In the last few decades, research on probiotics has grown exponentially. Our understanding of how they can influence our gut health as well as how they influence seemingly unrelated systems such as the immune system has been greatly refined. Unfortunately, as research creates buzz, so does the marketing world and our shelves are popping up with probiotic labels everywhere. Now, we have a dilemma- how to decide which probiotics give you the bang for your buck. This current article builds on my last article explaining some of the research and the benefits of probiotics. If you haven’t read it you can check it out here.
Are all probiotics created equal?
Saying I take probiotics is as vague as saying I take vitamins. Just as different vitamins play differing roles in the body, we also know that different probiotics with different genus, species and strains do not have the same effects.
If you currently take probiotics take a look at the label now.
What do you see? Can you find the Genus, species and strain of the probiotic?
Some of the lower quality probiotics only specify the genus and species and not the strain. This is because identifying strains take an additional level of evaluation. This step however is proving to be extremely important as we are learning that probiotics with the same genus and species but different strain can play different roles in your health and do not all confer the same benefits.
To conceptualize, consider that all dogs have the same genus and species- Canis lupus. Within this genus and species we have various types of dog breeds. Visually it is evident that different breeds have very different characteristics. For example, some are great hunter dogs others are better sled dogs while some are hypoallergenic dogs. Having a probiotic that doesn’t specify strain is like looking for a hunting dog but blindly buying a dog without knowing the breed.
Take home message: Top 5 things to know before choosing your probiotic
1. Know your probiotic strain
Look for a known probiotic strain that has been tested in humans and known to confer the specific outcome you are looking for.
2. Know the colony forming unit (CFU)
CFU indicates the amount of live microbes in the supplement. Recommending a dose is very difficult as it depends on the probiotic strain and the outcome you are looking for. Doses range from 50 million to 1 trillion CFU a day.
3. Know the probiotic strain’s tolerability to digestion.
Digestion provides a rough journey for some of these living microbes. Some strains are tough naturally and others aren’t. Has the strain you are taking been studied to assess its tolerability to the gastric acid of your stomach, the bile salts of your gallbladder and the digestives enzymes of your pancreas? Some strains are tolerant; some are not. The ones that aren’t need to be formulated in capsule that will only dissolve in the lower gastrointestinal track.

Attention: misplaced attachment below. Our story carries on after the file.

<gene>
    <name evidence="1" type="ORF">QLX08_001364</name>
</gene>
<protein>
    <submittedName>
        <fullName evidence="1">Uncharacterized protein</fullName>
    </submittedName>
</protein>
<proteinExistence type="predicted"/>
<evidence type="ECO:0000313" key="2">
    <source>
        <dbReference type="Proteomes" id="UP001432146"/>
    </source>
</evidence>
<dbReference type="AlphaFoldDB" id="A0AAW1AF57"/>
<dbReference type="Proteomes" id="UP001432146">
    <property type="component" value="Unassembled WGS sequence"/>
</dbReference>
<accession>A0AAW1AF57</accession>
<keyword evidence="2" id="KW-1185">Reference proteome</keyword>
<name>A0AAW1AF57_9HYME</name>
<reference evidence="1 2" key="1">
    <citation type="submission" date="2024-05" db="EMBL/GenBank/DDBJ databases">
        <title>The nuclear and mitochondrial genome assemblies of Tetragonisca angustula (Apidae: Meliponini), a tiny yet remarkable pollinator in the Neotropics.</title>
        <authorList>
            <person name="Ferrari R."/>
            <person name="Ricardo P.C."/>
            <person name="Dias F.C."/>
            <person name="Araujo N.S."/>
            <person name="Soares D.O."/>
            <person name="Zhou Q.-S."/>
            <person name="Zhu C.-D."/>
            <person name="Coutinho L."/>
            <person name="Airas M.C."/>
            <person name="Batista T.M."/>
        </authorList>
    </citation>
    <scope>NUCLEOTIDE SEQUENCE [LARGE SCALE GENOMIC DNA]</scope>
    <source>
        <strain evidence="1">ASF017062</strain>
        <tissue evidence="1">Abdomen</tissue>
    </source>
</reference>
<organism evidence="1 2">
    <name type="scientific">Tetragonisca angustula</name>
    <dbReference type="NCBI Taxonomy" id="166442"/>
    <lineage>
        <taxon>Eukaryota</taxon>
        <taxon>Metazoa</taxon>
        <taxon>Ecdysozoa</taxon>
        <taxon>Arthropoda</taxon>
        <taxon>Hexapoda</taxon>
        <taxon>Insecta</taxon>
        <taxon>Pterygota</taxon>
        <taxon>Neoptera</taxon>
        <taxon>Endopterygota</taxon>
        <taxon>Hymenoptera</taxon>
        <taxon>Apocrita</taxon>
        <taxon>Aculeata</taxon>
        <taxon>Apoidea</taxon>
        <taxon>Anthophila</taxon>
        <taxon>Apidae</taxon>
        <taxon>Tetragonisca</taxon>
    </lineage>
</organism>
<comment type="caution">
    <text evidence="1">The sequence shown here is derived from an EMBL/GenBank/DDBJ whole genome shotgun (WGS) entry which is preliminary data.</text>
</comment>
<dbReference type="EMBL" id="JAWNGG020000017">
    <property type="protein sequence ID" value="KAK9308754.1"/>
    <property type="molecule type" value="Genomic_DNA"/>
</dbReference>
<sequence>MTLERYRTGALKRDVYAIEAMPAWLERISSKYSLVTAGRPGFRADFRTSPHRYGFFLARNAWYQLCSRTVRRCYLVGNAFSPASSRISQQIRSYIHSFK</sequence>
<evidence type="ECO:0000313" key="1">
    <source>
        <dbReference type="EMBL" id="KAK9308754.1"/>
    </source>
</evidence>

4. Know your manufacturer: 3 questions to ask.
Does this manufacturer ensure that strain-identification has been done, a process that ensures you have the strain of probiotic you are looking for? Is the manufacturer diligent about the entire process ensuring that if a probiotic needs to be refrigerated it is from the moment it leaves their hands, through shipment and until the time it gets to your home? Have they studied the probiotic to ensure it has a stable shelf life until expiry?
5. Are you having a double rainbow “what does it mean” moment?
I know, I’m sorry but it was a bit of the point of this article. I see so many patients taking probiotics but they have no idea what strain or for what outcome. Next time you see the word probiotic I hope you can see through some of the hype of what might be good marketing versus some of the benefits the best of science has to offer today. For overall intestinal and systemic health, the most basic recommendation in adults would be the periodic use of 15-30 billion of Lactobacillus acidophilus NCFM® (talk to your primary care giver). This strain was first isolated from the human gut and has been well researched. It is known to have digestive tolerability and been shown to adhere to the human intestinal wall. It is one of the most common probiotics in the gut and one with a very good safety record. There are over 6o studies on this specific strain demonstrating various beneficial outcomes for certain conditions.
Are you looking for specific outcomes, do you have irritable bowel syndrome or disease? If so, talking to someone who is well versed in the different strains of probiotics can get you inline with the research ensuring it has the best chance at improving the outcomes you are looking for.
If you would like more info, the International Scientific Association for Probiotics and Prebiotics (ISAPP) has been created to demystify some of complexities of this ever growing and expanding body of research. Hope you’ll have a more critical eye next time you see the word probiotic.